Serpa purchases 540 acres near Gardnerville Ranchos
October 1, 2004
Following a dispute with business partners, Carson City developer John Serpa has purchased 540 acres in the Gardnerville Ranchos for $20 million in a court-ordered sale.
District Court Judge Michael Gibbons ruled the partnership should be dissolved pending approval of a settlement agreement on how to dispose of the property in January. An agreement was reached in June.
Serpa joined with four other partners in the business, known as Ranchos LLC, in October 2002. Problems arose when he wanted to sell the land to Syncon Homes, said Marsha Tomerlin, one of the partners in the project.
“Serpa wanted to sell the property to Syncon Homes for $6 million, but he wouldn’t sell it to me,” Tomerlin said. “When we wouldn’t sell the property to Syncon Homes, he took us to court.”
Tomerlin is a Realtor and owner of Coldwell Banker Itildo. Together with John Hamer, Dennis McDuffee and builder Greg Lynn, she acquired the land for $3.7 million in June 2002.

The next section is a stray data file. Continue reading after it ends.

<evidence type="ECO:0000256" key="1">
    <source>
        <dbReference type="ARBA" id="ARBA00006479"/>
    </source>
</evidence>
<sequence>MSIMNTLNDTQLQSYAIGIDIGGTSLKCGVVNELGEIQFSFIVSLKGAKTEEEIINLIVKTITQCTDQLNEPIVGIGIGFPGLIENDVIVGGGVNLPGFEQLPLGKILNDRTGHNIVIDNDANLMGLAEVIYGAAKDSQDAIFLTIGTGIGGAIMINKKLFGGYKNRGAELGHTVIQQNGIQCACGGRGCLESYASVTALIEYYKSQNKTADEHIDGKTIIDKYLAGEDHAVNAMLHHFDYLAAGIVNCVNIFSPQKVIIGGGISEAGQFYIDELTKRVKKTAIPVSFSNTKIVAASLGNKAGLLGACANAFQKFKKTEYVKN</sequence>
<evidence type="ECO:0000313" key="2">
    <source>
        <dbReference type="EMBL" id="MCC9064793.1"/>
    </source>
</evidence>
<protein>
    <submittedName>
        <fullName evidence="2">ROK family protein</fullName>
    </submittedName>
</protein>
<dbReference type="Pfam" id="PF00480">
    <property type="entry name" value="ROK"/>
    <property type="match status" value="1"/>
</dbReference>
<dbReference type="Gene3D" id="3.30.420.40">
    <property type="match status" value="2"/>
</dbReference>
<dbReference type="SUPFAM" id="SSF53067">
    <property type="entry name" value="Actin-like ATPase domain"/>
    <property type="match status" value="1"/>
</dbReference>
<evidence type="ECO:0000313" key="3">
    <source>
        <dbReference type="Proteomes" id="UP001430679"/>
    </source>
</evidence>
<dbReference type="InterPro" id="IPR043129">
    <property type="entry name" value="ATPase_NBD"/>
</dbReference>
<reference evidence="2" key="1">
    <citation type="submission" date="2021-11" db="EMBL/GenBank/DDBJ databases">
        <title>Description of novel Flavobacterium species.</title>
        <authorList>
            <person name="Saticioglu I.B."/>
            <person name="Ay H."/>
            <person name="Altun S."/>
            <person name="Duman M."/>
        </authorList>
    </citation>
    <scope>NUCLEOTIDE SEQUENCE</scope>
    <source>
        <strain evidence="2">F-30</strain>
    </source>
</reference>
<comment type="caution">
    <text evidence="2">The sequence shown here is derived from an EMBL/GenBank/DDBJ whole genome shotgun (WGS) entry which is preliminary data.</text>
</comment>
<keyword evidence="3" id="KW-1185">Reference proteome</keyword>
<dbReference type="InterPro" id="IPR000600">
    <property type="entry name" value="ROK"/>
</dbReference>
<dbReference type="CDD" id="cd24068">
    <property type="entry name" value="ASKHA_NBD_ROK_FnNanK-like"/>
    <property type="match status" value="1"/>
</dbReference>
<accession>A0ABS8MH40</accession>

The company, Ranchos LLC, had obtained approval for a 95-unit Skyridge subdivision and wanted to move forward with that project independently, according to court records.
Recommended Stories For You
Serpa said there were some disagreements concerning how to develop the property, but declined to comment further. He expects to develop the land sometime in the future, and he would like to put the problems in the past.
Despite the issues, Tomerlin said last week’s sale was a positive outcome, and she has no regrets. She was the last bidder, at $19.9 million, before Serpa submitted his winning bid.
The land, which appraised for $15.5 million earlier this year, is worth the price, she said.
The entire 540 acres was designated a “receiving area,” suitable for development, under Douglas County’s master plan.
“The property has tremendous value,” she said. “It’s the largest piece of vacant receiving area in Douglas County.
“This is a good deal for him and a good deal for us,” she said. “We’re very happy.”
Tomerlin said it’s also a good deal for Douglas County because it will bring development into a receiving area that won’t impinge on agricultural land.
The property is west of the Dresslerville Indian Colony and east and south of the existing Ranchos development.
“There will be a lot of building in an area that should be developed,” Tomerlin said.
An additional road, from Highway 395 to State Route 88, will be built to accommodate the development. It should also alleviate traffic problems, Tomerlin said.
Single-family homes dominate the area, but commercial projects could also be part of a development mix.